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Opened Rosina to the unknown comer.
'Twas a young girl—“ une pauvre fille," she said, 'They had been growing poorer all the summer;
Father was lame, and mother lately dead;
Bread was so dear, and,-oh! but want was bitter,
Men called her pretty." Boucher looked a minute :
Shamed her poor clothing by a something in it,-
Meantime the Painter, with a mixed emotion,
Drew and re-drew his ill-disguised Marquise, Passed in due time from praises to devotion;
Last when his sitter left him on his knees, Rose in a maze of passion and surprise,Rose, and beheld Rosina's saddened eyes.
Thrice-happy France, whose facile sons inherit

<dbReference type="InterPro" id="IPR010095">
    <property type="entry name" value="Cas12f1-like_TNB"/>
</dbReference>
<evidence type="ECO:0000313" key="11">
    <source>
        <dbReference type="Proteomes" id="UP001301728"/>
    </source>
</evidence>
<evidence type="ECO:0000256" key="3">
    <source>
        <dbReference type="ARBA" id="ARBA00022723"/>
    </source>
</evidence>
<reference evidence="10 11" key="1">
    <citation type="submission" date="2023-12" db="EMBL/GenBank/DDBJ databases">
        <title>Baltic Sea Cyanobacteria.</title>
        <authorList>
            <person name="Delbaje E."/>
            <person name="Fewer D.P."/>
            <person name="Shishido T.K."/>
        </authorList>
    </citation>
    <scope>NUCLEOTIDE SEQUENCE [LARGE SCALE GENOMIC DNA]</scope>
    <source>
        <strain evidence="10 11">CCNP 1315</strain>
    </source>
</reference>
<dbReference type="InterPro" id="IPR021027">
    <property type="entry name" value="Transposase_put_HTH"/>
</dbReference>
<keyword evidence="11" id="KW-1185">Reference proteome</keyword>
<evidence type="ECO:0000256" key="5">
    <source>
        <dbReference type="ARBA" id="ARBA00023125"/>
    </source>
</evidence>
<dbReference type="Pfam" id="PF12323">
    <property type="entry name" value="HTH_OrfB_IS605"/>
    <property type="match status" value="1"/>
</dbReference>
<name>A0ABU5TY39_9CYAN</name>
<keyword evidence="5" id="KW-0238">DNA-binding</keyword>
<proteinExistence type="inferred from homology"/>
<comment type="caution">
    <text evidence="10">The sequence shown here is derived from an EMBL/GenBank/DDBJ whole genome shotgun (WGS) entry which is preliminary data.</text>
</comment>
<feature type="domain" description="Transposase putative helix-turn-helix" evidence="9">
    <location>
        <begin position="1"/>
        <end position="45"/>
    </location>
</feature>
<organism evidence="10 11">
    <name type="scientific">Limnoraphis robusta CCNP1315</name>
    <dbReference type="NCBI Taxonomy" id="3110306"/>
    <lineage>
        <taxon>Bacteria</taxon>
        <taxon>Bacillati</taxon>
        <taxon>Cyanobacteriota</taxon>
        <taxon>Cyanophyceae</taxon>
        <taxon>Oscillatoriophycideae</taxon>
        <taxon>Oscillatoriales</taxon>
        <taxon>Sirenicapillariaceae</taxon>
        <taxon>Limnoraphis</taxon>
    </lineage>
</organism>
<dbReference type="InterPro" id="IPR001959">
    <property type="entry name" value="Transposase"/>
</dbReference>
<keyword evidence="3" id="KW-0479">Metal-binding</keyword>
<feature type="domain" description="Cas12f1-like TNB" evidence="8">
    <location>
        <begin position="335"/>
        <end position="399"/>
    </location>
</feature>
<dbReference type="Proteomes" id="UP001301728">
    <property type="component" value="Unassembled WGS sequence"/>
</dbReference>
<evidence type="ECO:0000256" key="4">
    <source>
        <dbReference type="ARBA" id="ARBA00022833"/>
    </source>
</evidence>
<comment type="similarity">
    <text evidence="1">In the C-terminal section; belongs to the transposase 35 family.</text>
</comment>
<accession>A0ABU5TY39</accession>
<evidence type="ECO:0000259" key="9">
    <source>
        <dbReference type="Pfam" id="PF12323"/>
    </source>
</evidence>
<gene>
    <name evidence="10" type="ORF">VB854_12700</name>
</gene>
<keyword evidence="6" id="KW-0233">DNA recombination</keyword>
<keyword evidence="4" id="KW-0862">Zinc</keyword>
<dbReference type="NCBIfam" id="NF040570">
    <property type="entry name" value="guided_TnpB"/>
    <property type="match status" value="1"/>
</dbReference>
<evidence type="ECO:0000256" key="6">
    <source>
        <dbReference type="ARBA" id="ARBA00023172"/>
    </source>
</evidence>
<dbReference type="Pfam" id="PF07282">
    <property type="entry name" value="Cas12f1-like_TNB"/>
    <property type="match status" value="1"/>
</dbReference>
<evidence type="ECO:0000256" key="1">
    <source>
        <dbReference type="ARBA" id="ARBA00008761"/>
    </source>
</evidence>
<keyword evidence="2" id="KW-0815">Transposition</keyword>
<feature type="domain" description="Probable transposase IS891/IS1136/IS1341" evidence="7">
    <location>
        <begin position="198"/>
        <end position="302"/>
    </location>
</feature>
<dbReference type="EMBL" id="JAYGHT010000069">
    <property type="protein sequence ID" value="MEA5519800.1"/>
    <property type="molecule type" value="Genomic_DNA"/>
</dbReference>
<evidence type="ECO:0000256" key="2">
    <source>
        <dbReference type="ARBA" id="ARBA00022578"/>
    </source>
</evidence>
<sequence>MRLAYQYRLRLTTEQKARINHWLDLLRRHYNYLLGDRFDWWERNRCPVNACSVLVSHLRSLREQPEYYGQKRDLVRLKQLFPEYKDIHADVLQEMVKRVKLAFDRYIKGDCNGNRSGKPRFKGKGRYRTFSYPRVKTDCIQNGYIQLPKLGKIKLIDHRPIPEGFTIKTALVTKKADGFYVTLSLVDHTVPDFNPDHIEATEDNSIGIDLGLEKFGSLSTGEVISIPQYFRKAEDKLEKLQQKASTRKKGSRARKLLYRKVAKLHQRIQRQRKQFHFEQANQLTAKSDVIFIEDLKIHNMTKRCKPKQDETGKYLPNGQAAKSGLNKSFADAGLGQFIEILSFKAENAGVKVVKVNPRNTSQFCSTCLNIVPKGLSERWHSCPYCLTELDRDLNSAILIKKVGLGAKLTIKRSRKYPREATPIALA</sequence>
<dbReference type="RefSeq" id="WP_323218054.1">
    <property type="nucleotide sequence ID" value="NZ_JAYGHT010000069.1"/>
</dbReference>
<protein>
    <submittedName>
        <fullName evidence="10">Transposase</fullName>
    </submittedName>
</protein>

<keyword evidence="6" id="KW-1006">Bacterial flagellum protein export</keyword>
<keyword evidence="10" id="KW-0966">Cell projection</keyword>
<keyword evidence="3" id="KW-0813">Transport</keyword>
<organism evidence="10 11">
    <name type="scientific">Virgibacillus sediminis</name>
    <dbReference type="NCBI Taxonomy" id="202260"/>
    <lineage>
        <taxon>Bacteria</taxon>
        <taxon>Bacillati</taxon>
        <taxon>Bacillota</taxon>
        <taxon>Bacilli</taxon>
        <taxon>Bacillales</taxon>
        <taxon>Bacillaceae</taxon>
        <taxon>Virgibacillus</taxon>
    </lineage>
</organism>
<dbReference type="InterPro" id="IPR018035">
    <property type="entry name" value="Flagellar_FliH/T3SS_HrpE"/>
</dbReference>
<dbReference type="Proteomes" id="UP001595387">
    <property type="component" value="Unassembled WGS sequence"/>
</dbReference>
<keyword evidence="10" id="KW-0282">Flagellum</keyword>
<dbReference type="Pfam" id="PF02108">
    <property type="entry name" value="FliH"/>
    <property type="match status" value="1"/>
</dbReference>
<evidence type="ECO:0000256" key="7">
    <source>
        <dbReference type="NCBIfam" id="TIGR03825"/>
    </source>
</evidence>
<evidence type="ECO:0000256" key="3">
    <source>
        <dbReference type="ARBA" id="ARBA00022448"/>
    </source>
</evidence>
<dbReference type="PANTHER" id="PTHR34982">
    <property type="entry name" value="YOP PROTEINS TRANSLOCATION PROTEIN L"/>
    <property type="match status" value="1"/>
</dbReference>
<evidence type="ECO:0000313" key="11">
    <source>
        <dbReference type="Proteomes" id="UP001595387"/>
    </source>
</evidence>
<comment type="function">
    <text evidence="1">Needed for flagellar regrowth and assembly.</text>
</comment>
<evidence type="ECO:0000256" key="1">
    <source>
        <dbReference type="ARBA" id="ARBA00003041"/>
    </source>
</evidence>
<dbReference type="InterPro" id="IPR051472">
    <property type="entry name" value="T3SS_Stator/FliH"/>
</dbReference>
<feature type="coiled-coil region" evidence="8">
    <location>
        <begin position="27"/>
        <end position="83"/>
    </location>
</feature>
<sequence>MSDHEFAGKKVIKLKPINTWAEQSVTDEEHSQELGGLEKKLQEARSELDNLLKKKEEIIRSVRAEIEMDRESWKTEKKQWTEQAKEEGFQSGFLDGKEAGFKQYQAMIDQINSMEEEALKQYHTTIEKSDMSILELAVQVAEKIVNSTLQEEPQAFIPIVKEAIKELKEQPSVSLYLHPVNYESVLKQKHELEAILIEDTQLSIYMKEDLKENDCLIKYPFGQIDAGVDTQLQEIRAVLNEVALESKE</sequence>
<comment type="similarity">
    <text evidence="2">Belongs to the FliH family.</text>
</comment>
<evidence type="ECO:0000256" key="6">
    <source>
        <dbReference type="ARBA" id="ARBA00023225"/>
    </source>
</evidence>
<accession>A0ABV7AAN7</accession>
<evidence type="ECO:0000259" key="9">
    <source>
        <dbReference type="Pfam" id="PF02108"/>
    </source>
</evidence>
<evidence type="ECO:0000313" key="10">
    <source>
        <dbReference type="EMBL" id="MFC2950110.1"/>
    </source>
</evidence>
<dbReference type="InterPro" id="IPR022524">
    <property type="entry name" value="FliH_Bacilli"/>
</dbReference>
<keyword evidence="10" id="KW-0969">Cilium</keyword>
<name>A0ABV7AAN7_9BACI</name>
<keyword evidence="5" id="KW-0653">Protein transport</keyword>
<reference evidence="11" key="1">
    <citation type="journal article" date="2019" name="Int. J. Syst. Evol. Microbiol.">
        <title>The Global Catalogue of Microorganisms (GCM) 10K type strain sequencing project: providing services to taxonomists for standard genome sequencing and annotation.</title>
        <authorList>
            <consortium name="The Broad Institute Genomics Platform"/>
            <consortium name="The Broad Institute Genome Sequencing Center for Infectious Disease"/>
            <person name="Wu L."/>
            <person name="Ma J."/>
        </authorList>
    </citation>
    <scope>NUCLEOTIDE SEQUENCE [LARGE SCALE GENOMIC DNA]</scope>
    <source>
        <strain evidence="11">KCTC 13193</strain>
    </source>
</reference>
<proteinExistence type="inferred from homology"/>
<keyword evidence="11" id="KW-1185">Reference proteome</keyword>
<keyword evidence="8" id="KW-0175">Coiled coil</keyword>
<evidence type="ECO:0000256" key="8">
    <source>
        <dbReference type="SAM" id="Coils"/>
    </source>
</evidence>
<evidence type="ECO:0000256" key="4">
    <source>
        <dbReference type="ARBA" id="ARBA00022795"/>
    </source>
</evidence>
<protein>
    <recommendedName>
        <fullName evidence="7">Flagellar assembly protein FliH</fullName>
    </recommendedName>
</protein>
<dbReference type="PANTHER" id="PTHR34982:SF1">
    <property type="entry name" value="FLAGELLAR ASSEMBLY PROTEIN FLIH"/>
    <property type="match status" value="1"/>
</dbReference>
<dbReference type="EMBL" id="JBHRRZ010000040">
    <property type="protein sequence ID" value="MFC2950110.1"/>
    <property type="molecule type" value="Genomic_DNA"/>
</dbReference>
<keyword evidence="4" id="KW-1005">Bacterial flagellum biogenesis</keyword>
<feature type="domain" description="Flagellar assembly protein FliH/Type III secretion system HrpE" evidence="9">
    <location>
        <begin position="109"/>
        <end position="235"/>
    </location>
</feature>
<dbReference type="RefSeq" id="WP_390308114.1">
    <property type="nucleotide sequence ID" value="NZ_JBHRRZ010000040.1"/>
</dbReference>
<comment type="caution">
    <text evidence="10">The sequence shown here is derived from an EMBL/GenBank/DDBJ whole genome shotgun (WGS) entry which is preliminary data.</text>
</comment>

Power to forget! Our Boucher rose, I say,
"This was no model, M'sieu, but a lady."
Boucher was silent, for he knew it true. "Est-ce que vous l'aimez?" Never answer made he! Ah, for the old love fighting with the new ! "Est-ce que vous l'aimez?" sobbed Rosina's sorrow. "Bon!" murmured Boucher; "she will come to-morrow."
How like a Hunter thou, O Time, dost harry
Us, thine oppressed, and pleasured with the chase,
Following not less with unrelenting face.
Woe to Rosina! By To-morrow stricken,
Swift from her life the sun of gold declined.
No, not a sign. Already with the Painter
Grace and the nymphs began recovered reign; Truth was no more, and Nature, waxing fainter,
Paled to the old sick Artifice again.
Seeing Rosina going out to die,
How should he know what Fame had passed him by?
Going to die! For who shall waste in sadness,
So, in a little, when those Two had parted,—
poor child!" the neighbours cry of her,
Morte, M'sieu, morte! On dit,-des peines du cœur!"
Just for a second, say, the tidings shocked him,
With a vague sense of something priceless gone;
Then, he forgot her. But, for you that slew her,
A pleasant passage à Sainte Guillotine!
As for Rosina,-for the quiet sleeper,